Refugee higher education lacks flexibility and context, study finds

Academic recommends tailored programmes for refugees

January 10, 2016
Kenyan students studying in class
Source: Alamy
Challenging environment: a higher education class at Kakuma camp, Kenya

Higher education programmes for refugees can place unrealistic expectations on student performance and fail to take into account the challenges of their environment, a new study has found.

A paper, based on interviews with 122 refugees who had undertaken a higher education course, revealed that many students felt their programme lacked “contextually based examples” and their professors lacked flexibility “especially with deadlines”. In one refugee camp, the study noted, the “main issue seemed to be a lack of understanding from US-based professors on the challenges faced by students”, in relation to their “ability to access course and study materials, while having to balance family and other responsibilities”.

Some of the refugees interviewed also highlighted concerns about their future after completing the course.

Participants in the study were either current or former students of Jesuit Commons: Higher Education at the Margins, a programme that partners with academics and universities around the world to deliver higher education to those who would not otherwise have access to it. The refugees were based at Kakuma camp in Kenya, Dzaleka camp in Malawi and in Amman, Jordan.

Thomas Crea, associate professor at Boston College’s School of Social Work and author of the paper “Refugee higher education: contextual challenges and implications for program design, delivery, and accompaniment”, said the opportunities offered to refugees were “constrained” due to their environment.

“There are logistical issues of distance from the learning centre and of international instructors not understanding the context of the students very well, and so sometimes having unrealistic expectations of student performance,” he told Times Higher Education.

He added that higher education programmes for refugees should be “linked to the specific context” of their location.

“Instructors could do a survey of the current circumstances in each site, what non-governmental organisations are working there, what possible job opportunities or volunteer opportunities are available and then create a pipeline so that when students complete their coursework they don’t just drop off the cliff but there is something they can do to use their education in a way that’s meaningful,” he said.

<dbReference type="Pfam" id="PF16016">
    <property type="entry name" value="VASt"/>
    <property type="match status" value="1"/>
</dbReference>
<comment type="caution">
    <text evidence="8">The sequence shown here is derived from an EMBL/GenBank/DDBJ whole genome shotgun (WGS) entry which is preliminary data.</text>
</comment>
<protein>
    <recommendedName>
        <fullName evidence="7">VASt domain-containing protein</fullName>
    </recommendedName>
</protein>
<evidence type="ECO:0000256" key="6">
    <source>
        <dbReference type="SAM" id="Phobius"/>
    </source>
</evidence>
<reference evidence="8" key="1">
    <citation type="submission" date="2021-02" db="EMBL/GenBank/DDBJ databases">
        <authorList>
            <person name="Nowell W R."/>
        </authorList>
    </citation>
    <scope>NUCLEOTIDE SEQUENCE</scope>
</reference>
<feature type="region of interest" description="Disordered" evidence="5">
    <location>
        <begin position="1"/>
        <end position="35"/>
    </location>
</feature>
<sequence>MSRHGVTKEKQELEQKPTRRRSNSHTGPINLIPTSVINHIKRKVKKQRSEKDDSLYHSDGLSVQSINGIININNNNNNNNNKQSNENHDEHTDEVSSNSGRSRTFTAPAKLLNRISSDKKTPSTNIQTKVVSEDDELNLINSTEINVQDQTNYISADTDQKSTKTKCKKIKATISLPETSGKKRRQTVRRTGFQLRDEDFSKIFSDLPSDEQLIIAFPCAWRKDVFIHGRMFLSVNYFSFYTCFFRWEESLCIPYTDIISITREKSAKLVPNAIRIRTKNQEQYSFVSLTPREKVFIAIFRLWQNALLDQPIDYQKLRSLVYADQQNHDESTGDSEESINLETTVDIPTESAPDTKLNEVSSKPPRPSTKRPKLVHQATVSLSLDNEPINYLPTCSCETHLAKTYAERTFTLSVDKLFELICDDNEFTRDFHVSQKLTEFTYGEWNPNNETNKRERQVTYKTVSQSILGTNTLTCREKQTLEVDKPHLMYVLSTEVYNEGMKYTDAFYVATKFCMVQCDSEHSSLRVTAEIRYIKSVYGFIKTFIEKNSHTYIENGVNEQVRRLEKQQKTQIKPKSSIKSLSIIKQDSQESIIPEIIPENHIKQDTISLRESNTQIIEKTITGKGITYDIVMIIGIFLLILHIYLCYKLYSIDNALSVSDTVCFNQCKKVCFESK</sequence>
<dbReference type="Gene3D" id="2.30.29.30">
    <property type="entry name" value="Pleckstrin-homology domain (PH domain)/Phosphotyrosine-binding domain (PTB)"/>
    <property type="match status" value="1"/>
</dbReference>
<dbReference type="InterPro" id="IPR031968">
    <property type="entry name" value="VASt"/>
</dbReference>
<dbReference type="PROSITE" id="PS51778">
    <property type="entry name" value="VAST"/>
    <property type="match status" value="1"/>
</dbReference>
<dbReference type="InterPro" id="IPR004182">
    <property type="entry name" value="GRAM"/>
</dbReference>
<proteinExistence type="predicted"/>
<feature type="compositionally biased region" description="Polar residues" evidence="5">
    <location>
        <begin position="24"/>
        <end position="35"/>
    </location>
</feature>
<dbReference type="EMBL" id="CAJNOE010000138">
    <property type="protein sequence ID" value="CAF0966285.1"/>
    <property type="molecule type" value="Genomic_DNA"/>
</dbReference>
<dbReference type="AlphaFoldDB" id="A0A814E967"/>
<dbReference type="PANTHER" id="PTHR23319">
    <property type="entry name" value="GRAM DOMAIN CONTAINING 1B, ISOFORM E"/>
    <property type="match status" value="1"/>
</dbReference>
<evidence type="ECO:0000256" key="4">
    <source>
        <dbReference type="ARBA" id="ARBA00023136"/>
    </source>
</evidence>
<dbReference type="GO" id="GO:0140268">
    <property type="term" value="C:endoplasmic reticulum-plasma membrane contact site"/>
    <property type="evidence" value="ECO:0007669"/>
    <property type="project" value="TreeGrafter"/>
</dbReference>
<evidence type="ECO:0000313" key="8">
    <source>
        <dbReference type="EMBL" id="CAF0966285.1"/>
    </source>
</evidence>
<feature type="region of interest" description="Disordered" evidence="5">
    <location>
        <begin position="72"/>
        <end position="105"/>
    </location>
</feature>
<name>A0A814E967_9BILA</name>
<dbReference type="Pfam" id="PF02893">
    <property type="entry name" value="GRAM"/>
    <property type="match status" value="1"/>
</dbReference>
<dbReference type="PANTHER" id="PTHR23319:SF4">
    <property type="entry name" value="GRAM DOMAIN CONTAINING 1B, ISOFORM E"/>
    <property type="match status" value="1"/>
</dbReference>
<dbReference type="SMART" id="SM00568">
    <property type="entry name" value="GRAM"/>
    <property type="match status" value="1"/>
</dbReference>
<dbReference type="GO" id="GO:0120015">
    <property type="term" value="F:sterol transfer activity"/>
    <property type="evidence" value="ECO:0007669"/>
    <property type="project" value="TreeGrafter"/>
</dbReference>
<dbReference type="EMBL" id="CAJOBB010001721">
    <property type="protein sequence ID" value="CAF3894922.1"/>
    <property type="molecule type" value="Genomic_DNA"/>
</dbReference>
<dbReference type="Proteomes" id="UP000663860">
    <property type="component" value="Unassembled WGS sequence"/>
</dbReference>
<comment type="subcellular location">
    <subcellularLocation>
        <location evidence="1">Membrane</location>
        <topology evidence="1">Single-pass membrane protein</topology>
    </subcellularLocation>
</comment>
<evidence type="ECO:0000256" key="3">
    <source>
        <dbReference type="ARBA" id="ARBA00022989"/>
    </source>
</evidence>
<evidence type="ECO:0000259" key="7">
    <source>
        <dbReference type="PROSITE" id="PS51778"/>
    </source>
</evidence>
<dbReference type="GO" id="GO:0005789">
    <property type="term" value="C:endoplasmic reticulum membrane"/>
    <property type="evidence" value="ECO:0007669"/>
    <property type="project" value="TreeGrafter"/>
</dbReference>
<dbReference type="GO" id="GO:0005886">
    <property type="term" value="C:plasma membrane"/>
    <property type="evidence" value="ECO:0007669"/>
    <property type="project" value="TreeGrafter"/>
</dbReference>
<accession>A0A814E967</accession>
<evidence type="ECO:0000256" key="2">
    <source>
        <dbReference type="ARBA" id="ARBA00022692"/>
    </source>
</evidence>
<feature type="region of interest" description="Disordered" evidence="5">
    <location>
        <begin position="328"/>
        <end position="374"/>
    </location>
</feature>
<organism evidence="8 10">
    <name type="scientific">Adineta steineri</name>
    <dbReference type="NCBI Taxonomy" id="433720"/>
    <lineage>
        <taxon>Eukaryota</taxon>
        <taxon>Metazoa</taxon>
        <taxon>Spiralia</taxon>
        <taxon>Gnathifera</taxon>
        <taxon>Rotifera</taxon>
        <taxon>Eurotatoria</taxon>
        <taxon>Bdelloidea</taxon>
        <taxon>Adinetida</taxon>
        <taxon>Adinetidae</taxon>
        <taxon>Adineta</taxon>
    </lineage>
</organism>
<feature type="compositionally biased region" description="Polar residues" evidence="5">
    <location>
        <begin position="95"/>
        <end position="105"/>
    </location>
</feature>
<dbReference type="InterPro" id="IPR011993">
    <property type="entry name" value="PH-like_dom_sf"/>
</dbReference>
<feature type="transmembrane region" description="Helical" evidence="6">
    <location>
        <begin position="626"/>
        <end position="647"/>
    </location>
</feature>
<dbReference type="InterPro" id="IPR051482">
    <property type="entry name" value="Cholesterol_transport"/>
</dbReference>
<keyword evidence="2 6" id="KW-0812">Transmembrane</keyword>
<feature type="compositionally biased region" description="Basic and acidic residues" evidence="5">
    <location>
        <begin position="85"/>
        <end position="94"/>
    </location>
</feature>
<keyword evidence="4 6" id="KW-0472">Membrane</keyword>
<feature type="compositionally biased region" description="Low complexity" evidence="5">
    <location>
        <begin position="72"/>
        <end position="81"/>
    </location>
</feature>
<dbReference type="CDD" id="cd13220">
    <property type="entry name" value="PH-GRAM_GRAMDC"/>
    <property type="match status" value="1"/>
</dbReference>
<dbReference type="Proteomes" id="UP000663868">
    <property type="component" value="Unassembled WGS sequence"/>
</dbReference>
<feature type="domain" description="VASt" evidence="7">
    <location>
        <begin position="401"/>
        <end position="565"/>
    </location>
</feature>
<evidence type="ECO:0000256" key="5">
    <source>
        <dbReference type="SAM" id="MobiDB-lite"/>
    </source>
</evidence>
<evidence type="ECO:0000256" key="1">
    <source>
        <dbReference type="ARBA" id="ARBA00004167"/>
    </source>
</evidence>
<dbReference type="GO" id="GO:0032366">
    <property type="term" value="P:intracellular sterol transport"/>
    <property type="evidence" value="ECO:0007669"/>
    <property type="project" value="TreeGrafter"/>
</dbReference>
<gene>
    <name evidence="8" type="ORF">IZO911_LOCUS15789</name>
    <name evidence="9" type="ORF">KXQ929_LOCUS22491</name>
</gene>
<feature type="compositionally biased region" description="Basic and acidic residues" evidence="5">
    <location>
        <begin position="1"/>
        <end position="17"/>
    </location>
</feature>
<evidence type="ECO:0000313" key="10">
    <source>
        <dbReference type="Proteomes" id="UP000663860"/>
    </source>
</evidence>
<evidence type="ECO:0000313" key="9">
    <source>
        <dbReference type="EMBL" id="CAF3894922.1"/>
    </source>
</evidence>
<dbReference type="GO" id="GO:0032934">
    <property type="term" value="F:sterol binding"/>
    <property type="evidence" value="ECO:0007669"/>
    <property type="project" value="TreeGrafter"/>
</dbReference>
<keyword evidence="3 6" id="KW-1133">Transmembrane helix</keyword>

Despite the challenges, respondents “emphasized the benefits” of receiving education, expressing “feelings of empowerment” and an “increased awareness and facility with psychosocial and interpersonal skills”. Dr Crea said their experiences of personal growth inspired them to “help and build the communities around them”.

“I was a bit surprised about the strength of that theme across the different focus groups,” he added. “When you ask generally ‘what are the benefits of education?’, you expect it will be related to learning content or critical thinking or skills development. There was a lot of that as well, but there was also a sense of hope.”

ellie.bothwell@tesglobal.com

You've reached your article limit.

Register to continue

Registration is free and only takes a moment. Once registered you can read a total of 3 articles each month, plus:

  • Sign up for the editor's highlights
  • Receive World University Rankings news first
  • Get job alerts, shortlist jobs and save job searches
  • Participate in reader discussions and post comments
Register

POSTSCRIPT:

Print headline: Courses for refugees lack ‘context and flexibility’

Have your say

Log in or register to post comments

Most Commented

Daniel Mitchell illustration (29 June 2017)

Academics who think they can do the work of professional staff better than professional staff themselves are not showing the kind of respect they expect from others

As the pay of BBC on-air talent is revealed, one academic comes clean about his salary

Senior academics at Teesside University put at risk of redundancy as summer break gets under way

Capsized woman and boat

Early career academics can be left to sink or swim when navigating the choppy waters of learning scholarly writing. Helen Sword says a more formal, communal approach can help everyone, especially women

Thorns and butterflies

Conditions that undermine the notion of scholarly vocation – relentless work, ubiquitous bureaucracy – can cause academics acute distress and spur them to quit, says Ruth Barcan